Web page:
The Coronavirus which originated from China has brought the world to its knees and affected daily lives for nearly the entire world’s population and the global economy. With many businesses reporting to be severely impacted and rolling back some of their plans and footprints, we sat down with one of the leading global lubrication companies to find out how the industry that is highly relevant in the operation of nearly every mechanically powered sector has been impacted. Raman Ojha, Country Head, Shell Lubricants India talks us through how the coronavirus pandemic has impacted the lubricant industry, as well as, how Shell has managed to fight through the crisis to deliver to its customers in the essential service industry during this time. Ojha also highlights the brand’s priorities moving forward and its roadmap for the near future. But as the world looks to eventually move towards cleaner mobility with electric vehicles, he mentions how there will still be room left for the lubricant industry to remain relevant in the world of electric vehicles.
How has COVID-19 impacted the lubricant industry?
These are unprecedented times, with challenges and uncertainty for the lubricants industry. The pace of growth in the Indian lubricant market before COVID-19 was moderate at around 2% to 2.5%. With the reduction in demand due to the pandemic, we anticipate that even in 2021, it may not attain the same levels as we saw last year in 2019. So, you can see the magnitude of the impact.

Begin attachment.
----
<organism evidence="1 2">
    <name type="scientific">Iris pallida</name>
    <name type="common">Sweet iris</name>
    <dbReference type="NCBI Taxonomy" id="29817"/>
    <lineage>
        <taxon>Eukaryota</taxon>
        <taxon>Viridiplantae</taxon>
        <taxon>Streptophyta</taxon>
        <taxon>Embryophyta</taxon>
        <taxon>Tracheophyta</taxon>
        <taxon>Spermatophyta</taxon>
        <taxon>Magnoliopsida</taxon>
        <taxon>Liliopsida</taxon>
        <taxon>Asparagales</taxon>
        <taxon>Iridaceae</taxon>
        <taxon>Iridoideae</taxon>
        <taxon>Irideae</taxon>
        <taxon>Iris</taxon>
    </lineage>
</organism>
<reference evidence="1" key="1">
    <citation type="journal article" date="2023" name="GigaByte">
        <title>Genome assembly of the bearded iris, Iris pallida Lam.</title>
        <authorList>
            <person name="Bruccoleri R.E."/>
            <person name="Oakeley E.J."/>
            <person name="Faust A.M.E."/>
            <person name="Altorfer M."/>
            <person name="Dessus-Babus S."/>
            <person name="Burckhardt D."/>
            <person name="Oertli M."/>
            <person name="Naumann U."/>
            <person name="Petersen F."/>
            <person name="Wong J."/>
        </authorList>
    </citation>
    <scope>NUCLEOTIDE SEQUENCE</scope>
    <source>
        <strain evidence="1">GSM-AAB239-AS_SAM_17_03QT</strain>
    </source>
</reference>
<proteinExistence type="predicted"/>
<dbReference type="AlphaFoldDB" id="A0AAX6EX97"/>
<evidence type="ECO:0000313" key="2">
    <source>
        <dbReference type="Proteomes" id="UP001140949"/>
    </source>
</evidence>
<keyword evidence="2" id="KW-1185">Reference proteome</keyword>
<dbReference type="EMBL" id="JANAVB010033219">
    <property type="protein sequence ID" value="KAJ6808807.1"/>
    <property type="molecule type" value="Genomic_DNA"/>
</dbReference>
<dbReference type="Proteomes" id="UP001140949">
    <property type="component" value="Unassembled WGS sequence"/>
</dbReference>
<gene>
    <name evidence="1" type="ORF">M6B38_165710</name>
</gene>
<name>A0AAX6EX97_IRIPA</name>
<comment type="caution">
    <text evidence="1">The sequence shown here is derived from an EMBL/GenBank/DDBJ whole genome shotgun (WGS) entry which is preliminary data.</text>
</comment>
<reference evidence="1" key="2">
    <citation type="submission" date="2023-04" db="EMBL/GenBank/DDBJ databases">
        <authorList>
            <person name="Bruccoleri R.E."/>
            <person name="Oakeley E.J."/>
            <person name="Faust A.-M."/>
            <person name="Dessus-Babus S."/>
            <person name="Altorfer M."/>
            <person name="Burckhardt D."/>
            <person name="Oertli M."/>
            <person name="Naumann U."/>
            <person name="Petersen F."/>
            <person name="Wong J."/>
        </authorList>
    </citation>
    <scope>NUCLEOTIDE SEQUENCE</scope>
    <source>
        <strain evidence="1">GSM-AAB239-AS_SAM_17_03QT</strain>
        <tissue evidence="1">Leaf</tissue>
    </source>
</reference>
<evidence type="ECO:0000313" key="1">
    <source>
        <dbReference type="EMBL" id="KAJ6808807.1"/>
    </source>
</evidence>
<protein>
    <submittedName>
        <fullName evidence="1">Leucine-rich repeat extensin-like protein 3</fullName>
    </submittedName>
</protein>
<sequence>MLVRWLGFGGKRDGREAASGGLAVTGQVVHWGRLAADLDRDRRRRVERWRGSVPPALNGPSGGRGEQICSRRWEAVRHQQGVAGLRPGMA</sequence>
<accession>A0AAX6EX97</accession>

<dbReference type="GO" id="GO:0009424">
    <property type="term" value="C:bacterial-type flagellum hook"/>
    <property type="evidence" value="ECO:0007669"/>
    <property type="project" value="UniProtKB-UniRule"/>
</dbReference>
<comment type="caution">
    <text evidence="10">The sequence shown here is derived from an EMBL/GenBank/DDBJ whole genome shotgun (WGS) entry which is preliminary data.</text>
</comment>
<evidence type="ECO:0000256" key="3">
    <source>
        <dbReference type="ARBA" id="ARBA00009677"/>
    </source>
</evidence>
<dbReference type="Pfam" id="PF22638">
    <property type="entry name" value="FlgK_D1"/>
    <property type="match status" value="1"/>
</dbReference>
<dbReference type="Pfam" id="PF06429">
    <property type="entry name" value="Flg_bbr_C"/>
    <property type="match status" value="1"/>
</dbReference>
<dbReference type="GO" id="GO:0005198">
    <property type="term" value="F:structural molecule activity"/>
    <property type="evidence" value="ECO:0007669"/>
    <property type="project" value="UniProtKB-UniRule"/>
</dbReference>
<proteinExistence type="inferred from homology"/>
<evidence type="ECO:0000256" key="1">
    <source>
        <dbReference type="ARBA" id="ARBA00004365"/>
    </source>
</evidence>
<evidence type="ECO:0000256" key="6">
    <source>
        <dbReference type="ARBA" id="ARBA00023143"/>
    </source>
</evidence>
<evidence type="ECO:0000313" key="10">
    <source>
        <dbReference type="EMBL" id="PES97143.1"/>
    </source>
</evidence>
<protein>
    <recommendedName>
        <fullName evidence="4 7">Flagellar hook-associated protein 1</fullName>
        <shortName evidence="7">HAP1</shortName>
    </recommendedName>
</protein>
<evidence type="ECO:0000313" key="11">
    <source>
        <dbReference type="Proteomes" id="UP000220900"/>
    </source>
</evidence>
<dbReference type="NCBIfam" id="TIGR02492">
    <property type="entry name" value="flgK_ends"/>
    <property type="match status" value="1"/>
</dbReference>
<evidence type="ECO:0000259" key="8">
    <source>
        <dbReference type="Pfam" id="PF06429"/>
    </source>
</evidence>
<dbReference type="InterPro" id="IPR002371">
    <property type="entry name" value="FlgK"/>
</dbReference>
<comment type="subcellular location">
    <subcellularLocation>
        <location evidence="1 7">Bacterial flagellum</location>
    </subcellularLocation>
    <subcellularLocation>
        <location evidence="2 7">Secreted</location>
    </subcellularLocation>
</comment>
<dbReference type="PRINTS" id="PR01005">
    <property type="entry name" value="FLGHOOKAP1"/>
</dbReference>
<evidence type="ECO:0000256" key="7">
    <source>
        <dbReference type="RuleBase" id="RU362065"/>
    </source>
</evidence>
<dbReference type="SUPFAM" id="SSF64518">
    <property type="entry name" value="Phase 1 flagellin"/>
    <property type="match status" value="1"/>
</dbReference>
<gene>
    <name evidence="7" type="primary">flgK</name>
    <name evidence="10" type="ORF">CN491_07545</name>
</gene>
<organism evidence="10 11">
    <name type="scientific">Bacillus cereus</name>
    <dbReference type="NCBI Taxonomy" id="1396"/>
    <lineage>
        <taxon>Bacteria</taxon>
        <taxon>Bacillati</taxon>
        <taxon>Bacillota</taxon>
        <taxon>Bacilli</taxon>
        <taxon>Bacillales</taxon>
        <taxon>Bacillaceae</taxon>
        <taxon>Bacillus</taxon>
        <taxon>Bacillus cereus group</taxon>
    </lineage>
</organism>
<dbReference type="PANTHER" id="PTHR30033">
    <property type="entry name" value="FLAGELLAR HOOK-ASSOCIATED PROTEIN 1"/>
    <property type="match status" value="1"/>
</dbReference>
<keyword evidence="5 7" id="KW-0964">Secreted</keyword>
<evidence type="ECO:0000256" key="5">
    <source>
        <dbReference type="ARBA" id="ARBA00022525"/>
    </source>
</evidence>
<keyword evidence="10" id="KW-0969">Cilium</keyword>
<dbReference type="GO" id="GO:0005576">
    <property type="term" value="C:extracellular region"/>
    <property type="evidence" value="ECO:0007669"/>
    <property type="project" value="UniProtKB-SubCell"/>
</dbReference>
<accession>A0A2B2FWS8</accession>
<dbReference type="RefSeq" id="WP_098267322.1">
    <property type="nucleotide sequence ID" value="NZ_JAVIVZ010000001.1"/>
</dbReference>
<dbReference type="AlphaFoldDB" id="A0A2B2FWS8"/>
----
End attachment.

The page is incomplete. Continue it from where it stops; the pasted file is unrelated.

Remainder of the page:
At the start of COVID-19 as the country went into lockdown due to the pandemic, the use of passenger cars and two-wheelers for personal mobility was one of the first areas of impact. Workshops and general repair garages were also shut resulting in reduced demand. In the initial phase even the manufacturing sector, especially automotive literally paused, reducing the demand for lubricants significantly.
How has Shell India tackled the COVID-19 situation for its customers?
We have put our key focus on ensuring non-disruption of supplies to essential industry customers that allow them to keep their machines running with our products. These were done within the guidelines of the government to ensure the utmost safety.
Additionally, for the end consumers, we have partnered with Pitstop, a Bengaluru-based start-up to offer zero contact doorstep servicing of cars in 20 cities across the country. With Pitstop we are providing a professional and sanitised environment for the customers. We have also tied up with Residents’ Welfare Associations in different cities to take our service right at the doorstep of consumers. This also takes into account the mechanic community whose livelihood has been affected over the past couple of months.
What is the way forward to cope with the lost time, and how is Shell India, in particular, looking to regain from the current scenario?
I think accelerating technological integration will be crucial in making the best of our situation as we emerge from the coronavirus. Adapting to the new normal with new-age digital solutions that enable contactless services for consumers, virtual diagnostics for remote customers, and reinventing the workplace for our employees, will help us evolve and come out stronger.